Following its publication in the official journal of the EU, member states will have two years to incorporate the new provisions into their domestic legislation, the European Council said.

429. Bansko officially launches summer season

Sofia Echo: 2009-05-25

A weekend of festivities marked the official launch of the summer season in Bansko, including a concert and folklore singing and dancing as well as a sumptuous food festival in the town's Pirin Hotel.

Mayor Alexander Kravarov headed a press conference in the Pirin Hotel also attended by representatives of Bansko's tourist association at which it was revealed that Bansko had enjoyed 60 per cent bed occupancy during the winter (something acclaimed by the panel as a success given the sharp economic downturn) and that 30 per cent occupancy (of Bankso's 280 hotels) would be judged a success in the summer.

The mayor revealed plans to expand the town's sporting facilities including tennis courts and football grounds and, in response to a couple of critical questions from the press, said that he and the municipality would endeavour to persuade hoteliers to create more green areas around their establishments. Kravarov said he wasn't responsible for any (perceived) over-building because private unregulated agricultural land had been sold to building contractors.

During the weekend a delegation was shown around some of Bansko's main attractions, including the Nikola Vaptsarov Musuem (home of the famous anti-fascist poet murdered by Bulgaria's fascist government during World War 2), the Neofit Rilksi house (home to one of the most celebrated teachers and figures of the Bulgarian National Revival) and the Sveta Troitsa church.

Many hotels were also shown to visitors during the weekend, including some exquisite guesthouses offering rooms for as little as 20 leva a night in the summer.

428. First Bulgarian woman to climb Everest

News BG: 2009-05-23

Petya Kolcheva, lawyer is the first Bulgarian woman to have climbed the highest peak on earth Everest. The climbing happened between 4 and 6 am Nepalese time this morning. She climbed up the peak with her husband Kamen Kolchev. The two took part in the climbing as part of an American expedition, informed DarikNews.bg.

Pety Kolchev is devoted to alpinism for many years. In her career as an alpinist her first eight thousand meter peak is Cho Oio (8201m), the sixth highest peak. Kamen Kolchev is a famous businessman in the broker fields.

427. Apartment complex built on former army base in Varna

Sofia Echo: 2009-05-22

A former army base will be transformed into a "new and modern" residential complex comprised of seven buildings with a total 210 flats. The new real estate will be located just north of the Sofia Varna motorway, on Treti Mart Boulevard, Stroitelstvo Gradut weekly reported.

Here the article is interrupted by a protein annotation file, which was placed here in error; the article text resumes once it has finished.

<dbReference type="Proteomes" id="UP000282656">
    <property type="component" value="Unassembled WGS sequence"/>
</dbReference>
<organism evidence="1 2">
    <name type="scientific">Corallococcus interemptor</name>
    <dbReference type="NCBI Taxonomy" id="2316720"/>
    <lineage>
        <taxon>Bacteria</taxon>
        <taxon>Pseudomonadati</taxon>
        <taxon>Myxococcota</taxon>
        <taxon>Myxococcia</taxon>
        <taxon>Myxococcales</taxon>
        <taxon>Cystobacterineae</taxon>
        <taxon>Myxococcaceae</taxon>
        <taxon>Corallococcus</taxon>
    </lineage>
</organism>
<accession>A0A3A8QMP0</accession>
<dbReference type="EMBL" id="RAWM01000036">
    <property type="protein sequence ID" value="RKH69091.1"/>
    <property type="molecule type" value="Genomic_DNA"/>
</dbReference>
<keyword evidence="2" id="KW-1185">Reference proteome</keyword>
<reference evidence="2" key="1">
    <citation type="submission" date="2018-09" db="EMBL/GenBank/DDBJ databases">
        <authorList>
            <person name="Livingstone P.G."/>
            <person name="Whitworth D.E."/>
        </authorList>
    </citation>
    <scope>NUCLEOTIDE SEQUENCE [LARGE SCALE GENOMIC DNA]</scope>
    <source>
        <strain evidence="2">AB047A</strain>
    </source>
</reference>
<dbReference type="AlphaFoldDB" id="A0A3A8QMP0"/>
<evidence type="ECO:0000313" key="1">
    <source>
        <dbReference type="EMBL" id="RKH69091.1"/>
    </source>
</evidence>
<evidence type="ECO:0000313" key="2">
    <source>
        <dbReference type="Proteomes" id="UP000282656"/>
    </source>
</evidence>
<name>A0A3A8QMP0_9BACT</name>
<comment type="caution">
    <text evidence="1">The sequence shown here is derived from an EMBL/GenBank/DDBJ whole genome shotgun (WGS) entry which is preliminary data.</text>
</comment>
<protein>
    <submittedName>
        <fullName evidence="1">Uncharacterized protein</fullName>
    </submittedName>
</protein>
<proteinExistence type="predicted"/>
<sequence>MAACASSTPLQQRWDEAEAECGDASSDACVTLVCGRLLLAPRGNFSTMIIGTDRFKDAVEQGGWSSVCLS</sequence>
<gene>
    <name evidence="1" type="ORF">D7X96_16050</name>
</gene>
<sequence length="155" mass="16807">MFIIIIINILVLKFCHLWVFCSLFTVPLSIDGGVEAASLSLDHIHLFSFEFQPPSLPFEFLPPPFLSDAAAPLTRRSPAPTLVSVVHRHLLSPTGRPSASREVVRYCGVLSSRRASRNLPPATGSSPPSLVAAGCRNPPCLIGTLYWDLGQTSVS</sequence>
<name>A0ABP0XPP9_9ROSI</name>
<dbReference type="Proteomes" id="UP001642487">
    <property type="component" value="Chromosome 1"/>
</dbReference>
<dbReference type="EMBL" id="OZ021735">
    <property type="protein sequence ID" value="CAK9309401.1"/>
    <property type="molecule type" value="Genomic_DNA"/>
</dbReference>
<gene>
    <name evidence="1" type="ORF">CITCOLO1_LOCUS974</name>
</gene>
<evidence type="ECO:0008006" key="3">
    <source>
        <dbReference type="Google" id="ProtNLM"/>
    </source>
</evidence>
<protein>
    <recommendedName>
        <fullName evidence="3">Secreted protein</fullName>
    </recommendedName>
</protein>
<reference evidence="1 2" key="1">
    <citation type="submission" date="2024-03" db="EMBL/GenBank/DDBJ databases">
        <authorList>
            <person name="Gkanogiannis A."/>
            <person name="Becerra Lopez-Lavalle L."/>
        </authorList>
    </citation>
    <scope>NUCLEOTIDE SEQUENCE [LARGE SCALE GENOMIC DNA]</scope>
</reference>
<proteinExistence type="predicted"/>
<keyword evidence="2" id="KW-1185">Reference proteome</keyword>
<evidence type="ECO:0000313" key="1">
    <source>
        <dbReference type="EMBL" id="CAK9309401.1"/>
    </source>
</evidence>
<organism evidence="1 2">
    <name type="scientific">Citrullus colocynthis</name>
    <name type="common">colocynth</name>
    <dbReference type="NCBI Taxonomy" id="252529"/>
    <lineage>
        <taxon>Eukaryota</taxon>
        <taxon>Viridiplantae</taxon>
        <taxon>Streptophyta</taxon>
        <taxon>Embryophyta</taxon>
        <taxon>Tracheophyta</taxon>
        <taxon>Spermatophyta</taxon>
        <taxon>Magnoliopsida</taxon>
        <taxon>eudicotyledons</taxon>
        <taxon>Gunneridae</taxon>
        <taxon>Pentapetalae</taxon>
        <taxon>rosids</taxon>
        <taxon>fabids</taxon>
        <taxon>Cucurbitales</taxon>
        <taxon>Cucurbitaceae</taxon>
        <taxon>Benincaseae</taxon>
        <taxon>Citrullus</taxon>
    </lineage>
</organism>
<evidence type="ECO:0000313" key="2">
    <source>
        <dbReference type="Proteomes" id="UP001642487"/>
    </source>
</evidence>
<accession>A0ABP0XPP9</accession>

The former army barracks are at the edge of Vladislavovo borough, one of Varna's suburbs, which has been gradually been transformed into a major local hub, with Billa, Metro, and Piccadilly supermarkets already operational and other major retail chains currently under construction.

Construction on the site started in 2006 with two apartment buildings already completed and the remaining five buildings being scheduled for completion by the end of 2009.

All blocks are equipped with basements, underground garages and cellars, and central heating facilities. The layout withing the enclosed area of the complex encompasses restaurants, cafes, a fitness centre, and playgrounds.

426. Luxurious yacht show starts in Varna

News BG: 2009-05-21

The biggest yacht event on water HYPO Bulgarian Boat Show 2009 will present around 50 new yachts among which there will be premieres for Bulgarian and the region. The event will be held from 21 to 26 May in Varna. This announced the organizers of the exhibition, which will gather the yacht importers and the fans in Bulgaria for the third time. The event is the only that is held on water and is the biggest traditional meeting of the producers and traders in this branch with the consumers.

The total area on which the boats will be situated is around 4000 sq.m with over 25 vessels being on the water and the others on the ground.

The yacht market is dynamic and I expect movement in the beginning of the summer season, claimed Ivaylo Zheglov, manager of Expo Team, one of the organizers of HYPO Bulgaria Boat Show 2009.

According to him the purchase of a yacht is an expensive pleasure but remains a long-term investment. The turnover of the luxurious yachts market in Bulgaria in the last year surpassed 30 million euro, shows the data from the importers. According to them only in the last couple of years over 150 new yachts have been sold.